One is either going to think, "You know, I believe that Dodgson and Ruskin and the like were misunderstood innocents, there's no evidence otherwise", or one is going to think about how then, like now, like in the 1970s, predators, when found out, were quietly dissociated from contact with the known abused, about whom none of this was publicized because no one wanted the attention, and thus were predators able to go on from situation to situation, abusing, especially as members of the middle class and upper middle class.
But what does any of this have to do with New Orleans' Storyville red light district and Ernest Joseph Bellocq, the photographer who recorded it, about whom, in 1976, was published the book, Storyville, New Orleans, Being an Authentic, Illustrated Account of the Notorious Red-Light District? Well, Barbara Steele, who had been in a relationship with Louis Malle, introduced him to the book, which resulted in Pretty Baby, but, I've searched everywhere for any references to Bellocq having photographed children in the nude and found none. Instead I only see that he recorded adult, female prostitutes. Louis Malle, himself, in an interview, stated that Violet was based on an interview he'd read with a an individual prostituted as a child in Storyville, recorded when she was an adult, in which she was entirely frank and unashamed. Malle seemed to feel that she had suffered, ultimately, no ill effects from that period in her life.
Charles Dodgson was getting attention in the mid 1970s, and so then were the photographs of Storyville's prostitutes made by Ernest Joseph Bellocq. Though I don't see it recorded that Bellocq had any kind of association with children, I see nothing about his photographs involving children, there was included in the book an interview with Violet, who was born into prostitution. Louis Malle, in interviews, speaks of this, of her as an inspiration, and seems to feel that Violet didn't feel very abused by it all, and takes her representation for granted. I thought I'd publish the entire interview here.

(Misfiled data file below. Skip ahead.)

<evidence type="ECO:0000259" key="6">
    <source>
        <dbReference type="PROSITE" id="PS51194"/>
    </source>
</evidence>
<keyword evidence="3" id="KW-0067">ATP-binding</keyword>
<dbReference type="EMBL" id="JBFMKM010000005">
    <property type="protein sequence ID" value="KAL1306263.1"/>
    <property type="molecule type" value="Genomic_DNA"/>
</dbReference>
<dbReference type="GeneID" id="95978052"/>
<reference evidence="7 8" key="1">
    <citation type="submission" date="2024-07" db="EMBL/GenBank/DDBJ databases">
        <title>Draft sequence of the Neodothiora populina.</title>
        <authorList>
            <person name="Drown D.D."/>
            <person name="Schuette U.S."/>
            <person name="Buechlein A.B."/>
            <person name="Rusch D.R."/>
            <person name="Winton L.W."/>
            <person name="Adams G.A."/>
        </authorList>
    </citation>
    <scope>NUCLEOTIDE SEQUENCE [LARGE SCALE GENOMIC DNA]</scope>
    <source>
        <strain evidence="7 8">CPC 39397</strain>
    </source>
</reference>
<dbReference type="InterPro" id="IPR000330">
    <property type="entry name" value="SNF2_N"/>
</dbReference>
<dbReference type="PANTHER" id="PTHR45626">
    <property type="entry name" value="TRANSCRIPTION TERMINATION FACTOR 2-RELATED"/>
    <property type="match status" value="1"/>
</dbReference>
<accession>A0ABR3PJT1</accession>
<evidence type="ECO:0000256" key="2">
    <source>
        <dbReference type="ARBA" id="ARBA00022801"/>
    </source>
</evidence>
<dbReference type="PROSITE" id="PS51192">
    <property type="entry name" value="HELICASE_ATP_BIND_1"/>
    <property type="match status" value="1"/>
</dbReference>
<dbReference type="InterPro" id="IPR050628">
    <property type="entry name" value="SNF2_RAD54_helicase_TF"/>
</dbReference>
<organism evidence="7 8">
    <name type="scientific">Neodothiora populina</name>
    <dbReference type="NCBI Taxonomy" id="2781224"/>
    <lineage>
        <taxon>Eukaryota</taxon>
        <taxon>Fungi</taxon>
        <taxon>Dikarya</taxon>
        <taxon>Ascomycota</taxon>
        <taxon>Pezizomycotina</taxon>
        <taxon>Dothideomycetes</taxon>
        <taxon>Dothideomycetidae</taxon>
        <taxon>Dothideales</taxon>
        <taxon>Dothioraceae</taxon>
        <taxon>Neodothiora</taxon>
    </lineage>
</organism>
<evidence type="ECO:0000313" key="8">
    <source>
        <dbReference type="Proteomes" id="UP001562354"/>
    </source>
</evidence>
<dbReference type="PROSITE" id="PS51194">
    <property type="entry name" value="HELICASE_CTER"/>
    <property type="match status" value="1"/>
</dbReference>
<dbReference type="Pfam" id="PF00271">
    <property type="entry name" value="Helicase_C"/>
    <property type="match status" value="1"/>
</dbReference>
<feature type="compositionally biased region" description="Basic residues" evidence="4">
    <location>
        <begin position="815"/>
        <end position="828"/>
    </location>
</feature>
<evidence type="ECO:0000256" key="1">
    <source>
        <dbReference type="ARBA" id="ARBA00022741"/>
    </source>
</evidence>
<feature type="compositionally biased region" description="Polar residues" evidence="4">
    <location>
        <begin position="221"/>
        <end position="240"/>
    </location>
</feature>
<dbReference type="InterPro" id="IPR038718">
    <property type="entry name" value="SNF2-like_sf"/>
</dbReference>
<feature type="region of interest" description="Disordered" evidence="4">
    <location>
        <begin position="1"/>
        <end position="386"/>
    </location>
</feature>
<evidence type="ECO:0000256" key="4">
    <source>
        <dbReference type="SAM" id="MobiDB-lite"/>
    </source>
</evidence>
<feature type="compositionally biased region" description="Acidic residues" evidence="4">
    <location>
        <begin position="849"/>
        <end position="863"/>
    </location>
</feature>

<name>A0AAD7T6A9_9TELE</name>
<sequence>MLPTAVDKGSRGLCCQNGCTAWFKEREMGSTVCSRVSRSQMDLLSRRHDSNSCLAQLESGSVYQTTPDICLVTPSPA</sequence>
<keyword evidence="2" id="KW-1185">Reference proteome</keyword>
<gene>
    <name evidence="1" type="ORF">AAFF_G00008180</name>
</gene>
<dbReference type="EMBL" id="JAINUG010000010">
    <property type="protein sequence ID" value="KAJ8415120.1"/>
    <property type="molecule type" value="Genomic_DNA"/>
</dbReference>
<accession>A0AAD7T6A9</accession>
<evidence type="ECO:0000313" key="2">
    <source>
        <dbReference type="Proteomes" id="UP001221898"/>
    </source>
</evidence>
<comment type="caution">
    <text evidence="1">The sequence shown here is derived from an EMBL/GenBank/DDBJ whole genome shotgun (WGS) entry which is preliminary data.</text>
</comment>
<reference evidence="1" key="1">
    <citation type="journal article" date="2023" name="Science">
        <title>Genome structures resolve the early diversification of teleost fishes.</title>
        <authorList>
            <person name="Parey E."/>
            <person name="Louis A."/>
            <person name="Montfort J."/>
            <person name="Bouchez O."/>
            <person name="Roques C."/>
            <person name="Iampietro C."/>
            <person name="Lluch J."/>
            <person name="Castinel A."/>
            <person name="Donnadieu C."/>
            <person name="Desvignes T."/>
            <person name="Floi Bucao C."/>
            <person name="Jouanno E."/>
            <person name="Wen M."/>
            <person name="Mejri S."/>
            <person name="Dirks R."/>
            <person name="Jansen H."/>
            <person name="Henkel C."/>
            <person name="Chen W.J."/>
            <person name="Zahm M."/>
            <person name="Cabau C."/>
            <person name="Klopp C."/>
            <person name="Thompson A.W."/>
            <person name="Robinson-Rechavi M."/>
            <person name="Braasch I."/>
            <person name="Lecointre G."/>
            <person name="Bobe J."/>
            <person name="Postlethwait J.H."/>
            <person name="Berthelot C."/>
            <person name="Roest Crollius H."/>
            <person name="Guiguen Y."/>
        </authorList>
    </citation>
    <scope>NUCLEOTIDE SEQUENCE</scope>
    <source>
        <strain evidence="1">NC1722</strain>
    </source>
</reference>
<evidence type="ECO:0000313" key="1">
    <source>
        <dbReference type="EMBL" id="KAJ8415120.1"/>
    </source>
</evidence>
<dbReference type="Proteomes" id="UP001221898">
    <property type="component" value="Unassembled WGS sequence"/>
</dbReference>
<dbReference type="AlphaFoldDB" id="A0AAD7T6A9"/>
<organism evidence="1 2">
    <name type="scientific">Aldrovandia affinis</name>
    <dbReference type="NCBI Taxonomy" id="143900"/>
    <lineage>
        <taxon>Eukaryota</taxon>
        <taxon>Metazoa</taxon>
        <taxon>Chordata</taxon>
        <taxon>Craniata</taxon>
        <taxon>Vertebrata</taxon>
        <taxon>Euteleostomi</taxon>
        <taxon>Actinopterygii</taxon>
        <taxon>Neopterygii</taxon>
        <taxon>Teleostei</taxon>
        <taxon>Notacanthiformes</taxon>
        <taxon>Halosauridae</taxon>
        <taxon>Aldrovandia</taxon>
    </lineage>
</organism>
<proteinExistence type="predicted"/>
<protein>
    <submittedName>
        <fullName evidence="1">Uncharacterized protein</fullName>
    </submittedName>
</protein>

Warning, it is frank and rough.
I was born in 1904 in the wintertime. I was a 'trick' baby. That means my father was just one of them johns that paid my mother for a fuck. I was born upstairs, ike in the attic of Hilma Burt's house on Basin Street. A lot of kids was born in that attic and in the Arlington attic and other places like that. There was a midwife used to come...for all the girls who got caught. Why do people think whores can't have kids?
I read in a a book one time about one of the houses that was selling a mother and daughter combination for fifty collars a night. The man that wrote the book acted like that was some kind of freak act or something. Well, you can write the truth is that I remember fifty combinations like that and I was one myself, and I know two girl friends, both still living, that were in the same kind of act. I ain't ashamed of what I did, because I didn't have much to do with it. I don't blame my mother much, either. I ain't no more ashamed of that, anyway, than I am to be a member of the human race. The johns can't help it either, you know. It ain't their fault. Just seems like the good lord ain't got good sense.
Nobody never stopped me from seeing my mother and the rest of the girls turn tricks. I don't remember anytime when I didn't know what they did, or what a man's prick looked like.